These Stories Are True
The names have been changed for privacy concerns. Many of the stories are difficult to read but we hope they help readers understand issues that develop during end-of-life communications. One common theme is the difficulty getting doctors to focus on quality of life and be truthful in their explanations about the condition of the person who is dying. A second issue that can be very disconcerting is the disregard of DNR and Advance Care Directives, even when they are in place. In addition, it is clear that family and caregivers wrestle about whether they did the right thing in specific circumstances. Finally, family members were clear that legal documents need to be in place (DNR, Advanced Care Directives, assignment of a Health Care Proxy) to have a fighting chance at having the end-of-life experience that is desired.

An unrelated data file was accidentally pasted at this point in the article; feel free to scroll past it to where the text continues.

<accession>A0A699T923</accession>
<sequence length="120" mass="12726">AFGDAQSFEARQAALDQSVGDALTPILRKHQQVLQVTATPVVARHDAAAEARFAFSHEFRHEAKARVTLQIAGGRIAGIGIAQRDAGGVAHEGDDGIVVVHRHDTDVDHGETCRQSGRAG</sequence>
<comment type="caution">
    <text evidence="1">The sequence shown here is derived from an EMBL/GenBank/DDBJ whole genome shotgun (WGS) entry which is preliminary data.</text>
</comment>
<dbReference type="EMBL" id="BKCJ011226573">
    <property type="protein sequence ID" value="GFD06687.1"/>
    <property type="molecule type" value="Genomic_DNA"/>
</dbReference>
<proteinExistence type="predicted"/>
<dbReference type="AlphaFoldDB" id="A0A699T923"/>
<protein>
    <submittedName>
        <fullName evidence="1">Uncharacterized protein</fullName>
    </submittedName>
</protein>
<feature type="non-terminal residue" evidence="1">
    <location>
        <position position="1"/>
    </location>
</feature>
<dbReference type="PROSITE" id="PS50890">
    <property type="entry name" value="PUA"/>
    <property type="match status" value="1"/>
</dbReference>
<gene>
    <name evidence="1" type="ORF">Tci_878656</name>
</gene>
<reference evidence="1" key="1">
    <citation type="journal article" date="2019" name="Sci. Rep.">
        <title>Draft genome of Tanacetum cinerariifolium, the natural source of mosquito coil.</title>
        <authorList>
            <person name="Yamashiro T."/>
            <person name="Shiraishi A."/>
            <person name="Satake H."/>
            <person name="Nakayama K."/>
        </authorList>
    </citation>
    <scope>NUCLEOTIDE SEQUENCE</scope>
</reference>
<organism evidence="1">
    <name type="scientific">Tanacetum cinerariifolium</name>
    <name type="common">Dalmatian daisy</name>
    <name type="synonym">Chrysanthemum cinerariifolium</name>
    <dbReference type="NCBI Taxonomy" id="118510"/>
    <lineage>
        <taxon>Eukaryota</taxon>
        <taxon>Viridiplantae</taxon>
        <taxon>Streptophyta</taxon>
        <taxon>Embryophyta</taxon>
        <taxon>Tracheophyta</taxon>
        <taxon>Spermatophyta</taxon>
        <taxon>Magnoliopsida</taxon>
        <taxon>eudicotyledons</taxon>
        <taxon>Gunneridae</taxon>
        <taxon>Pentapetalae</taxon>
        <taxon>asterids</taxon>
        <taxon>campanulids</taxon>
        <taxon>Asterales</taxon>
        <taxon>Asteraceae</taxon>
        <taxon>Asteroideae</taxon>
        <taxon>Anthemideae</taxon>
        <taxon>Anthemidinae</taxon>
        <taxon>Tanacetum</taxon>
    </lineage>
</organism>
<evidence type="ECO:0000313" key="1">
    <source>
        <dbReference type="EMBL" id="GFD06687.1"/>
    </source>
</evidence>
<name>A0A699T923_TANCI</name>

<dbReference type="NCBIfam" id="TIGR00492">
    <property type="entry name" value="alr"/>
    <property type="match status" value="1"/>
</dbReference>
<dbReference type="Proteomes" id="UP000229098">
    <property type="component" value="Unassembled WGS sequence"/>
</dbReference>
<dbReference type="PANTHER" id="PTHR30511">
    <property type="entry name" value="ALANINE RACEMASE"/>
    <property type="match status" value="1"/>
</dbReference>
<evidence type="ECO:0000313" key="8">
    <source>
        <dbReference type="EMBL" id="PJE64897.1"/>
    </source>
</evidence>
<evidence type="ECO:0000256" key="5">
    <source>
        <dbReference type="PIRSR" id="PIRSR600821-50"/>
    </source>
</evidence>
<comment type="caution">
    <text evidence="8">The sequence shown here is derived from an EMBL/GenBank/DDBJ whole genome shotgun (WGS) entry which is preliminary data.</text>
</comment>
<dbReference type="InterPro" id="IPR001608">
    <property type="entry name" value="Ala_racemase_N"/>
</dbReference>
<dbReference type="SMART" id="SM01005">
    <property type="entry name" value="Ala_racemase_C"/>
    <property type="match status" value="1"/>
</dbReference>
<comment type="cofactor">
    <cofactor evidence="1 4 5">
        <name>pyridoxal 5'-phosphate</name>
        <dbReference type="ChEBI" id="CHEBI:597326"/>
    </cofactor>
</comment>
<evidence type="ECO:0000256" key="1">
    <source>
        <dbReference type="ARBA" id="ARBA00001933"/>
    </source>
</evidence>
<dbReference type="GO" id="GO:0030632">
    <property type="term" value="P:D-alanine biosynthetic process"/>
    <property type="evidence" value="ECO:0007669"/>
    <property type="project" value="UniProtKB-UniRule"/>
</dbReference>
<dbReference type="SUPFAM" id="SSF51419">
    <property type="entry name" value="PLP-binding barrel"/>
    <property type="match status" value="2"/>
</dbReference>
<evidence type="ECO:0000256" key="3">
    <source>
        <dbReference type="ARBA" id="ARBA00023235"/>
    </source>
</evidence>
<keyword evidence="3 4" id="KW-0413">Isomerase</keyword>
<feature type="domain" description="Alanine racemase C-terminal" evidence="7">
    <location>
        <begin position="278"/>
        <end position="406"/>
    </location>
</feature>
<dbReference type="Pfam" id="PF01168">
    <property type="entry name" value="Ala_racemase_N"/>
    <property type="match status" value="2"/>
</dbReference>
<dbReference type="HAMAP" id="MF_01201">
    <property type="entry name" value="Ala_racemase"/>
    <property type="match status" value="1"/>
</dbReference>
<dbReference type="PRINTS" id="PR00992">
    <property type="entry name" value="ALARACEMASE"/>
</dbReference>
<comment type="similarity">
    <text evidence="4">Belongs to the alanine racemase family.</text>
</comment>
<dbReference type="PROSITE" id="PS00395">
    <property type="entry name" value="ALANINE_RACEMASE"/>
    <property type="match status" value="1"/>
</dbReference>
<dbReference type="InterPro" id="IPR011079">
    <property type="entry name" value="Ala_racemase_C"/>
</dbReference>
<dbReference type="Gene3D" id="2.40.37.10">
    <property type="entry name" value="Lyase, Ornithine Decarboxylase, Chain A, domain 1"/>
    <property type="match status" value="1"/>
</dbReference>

I am a 65-year old Physical Therapist Assistant. I am retired now but have worked in multiple settings, including nursing homes, outpatient clinics, hospitals and home care as well, so I have a wide knowledge of end of life issues both professionally and personally.
My opinions about end-of-life and the importance of quality of life have been greatly influenced by my experiences, starting at a young age. When I was 13, I watched my mother suffer and die from stomach cancer, leaving me, my 15 year old sister, and my 6-year old brother. Very traumatic, especially for my brother.
What you need to do next...
Make sure to have the following documents completed: Advance Care Directives (or MOLST/POLST if your state uses that), Healthcare Proxy Designation, and Do Not Resuscitate order, if desired. To find out what your state uses, click on "Your State."